Please see previous News Item RE: One Health in ACTION! More about Dr. Breitschwerdt and his laboratory’s research contributions to One Health… Flea Bites Linked with Chronic Infections [by a veterinarian], Possible Birth Defects [human infants] - USA http://twt.tl/2mB1Bnl Dr. Edward Breitschwerdt, a veterinarian, directs the Intracellular Pathogens Research Laboratory (IPRL)in the Center for Comparative Medicine and Translational Research at North Carolina State University College of Veterinary Medicine, where he is a Professor of Medicine and Infectious Disease. He is also an Adjunct Professor of Medicine at Duke University Medical Center. Historically, research in the IPRL has focused on questions of comparative medical importance related to Rocky Mountain spotted fever, canine and human ehrlichiosis, anaplasmosis, babesiosis and most recently bartonellosis in animal and human patients. In collaboration with scientists at the Centers for Disease Control and Prevention, University of Texas, Galveston, John’s Hopkins, University of California (Davis) and other research groups around the world, Dr. Breitschwerdt and the laboratory has contributed to the development of more sensitive and specific diagnostic tests for a variety of insect-transmitted infectious agents. These diagnostic techniques can be used on numerous types of patient samples (blood, urine, cerebrospinal fluid or biopsy tissues) and are applicable to samples obtained from either sick animals or people. The laboratory performs applied research that has a direct impact on patient care and infectious disease management practices in both human and veterinary medicine. Most importantly, recent IPRL collaborative discoveries illustrate unique, existing opportunities to make tremendous strides in our understanding of the role of infectious agents as a cause of chronic debilitating diseases in animals and human beings. As many human pathogens are zoonotic (at least 60%) the comparative medical importance of various infectious agents in the pathogenesis of chronic diseases of companion animals and people is substantial and very much under studied. Current research efforts are focused on the role of Bartonella spp. a cause of chronic debilitating illness throughout the world.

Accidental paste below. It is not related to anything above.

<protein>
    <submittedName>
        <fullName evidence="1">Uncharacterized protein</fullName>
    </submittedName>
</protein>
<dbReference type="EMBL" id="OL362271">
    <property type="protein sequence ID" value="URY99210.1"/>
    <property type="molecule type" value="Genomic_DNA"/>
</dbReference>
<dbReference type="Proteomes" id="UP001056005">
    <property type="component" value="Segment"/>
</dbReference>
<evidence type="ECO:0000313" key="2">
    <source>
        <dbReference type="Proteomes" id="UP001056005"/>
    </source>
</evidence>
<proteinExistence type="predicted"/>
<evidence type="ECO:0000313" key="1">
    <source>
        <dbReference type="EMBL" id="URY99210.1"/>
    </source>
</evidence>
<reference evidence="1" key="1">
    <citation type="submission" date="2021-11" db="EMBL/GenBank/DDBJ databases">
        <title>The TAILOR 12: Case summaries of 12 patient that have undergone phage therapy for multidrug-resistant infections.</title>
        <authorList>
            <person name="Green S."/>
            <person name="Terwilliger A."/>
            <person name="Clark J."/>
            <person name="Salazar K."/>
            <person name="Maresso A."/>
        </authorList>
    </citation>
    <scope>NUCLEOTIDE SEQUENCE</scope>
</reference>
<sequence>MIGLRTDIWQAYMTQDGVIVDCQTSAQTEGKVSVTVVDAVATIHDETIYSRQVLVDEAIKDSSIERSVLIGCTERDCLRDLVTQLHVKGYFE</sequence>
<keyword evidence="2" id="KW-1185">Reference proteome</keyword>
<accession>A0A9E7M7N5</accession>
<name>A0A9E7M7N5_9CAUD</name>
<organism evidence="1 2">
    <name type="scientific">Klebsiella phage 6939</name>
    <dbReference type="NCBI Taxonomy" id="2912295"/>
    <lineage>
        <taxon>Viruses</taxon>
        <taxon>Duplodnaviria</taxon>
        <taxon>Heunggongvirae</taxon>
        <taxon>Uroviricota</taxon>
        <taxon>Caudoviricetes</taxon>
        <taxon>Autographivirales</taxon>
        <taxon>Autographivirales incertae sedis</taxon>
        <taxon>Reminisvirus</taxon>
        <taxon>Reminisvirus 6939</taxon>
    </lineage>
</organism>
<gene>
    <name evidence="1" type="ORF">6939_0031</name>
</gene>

Please see MONOGRAPH in Veterinaria Italiana
“One Health – One Medicine”: linking human, animal and environmental healthRead More
History of the One Health Initiative team and website (April 2006 through September 2015) and the One Health Initiative website since October 1, 2008 … revised to June 2020 and again to date February 2021Read More
Vaccines for zoonoses: a One Health paradigm
SciTech Europa Quarterly (March 2018) – Issue 26Read More
Pan European Networks SciTech Europa Quarterly
SciTech Europa Vaccines for zoonoses: a one Health paradigm – Pages 227-229 (Read PDF) “One of the One Health Initiative team’s co-founders and leaders is an internationally-recognized eminent physician…Read More Read PDF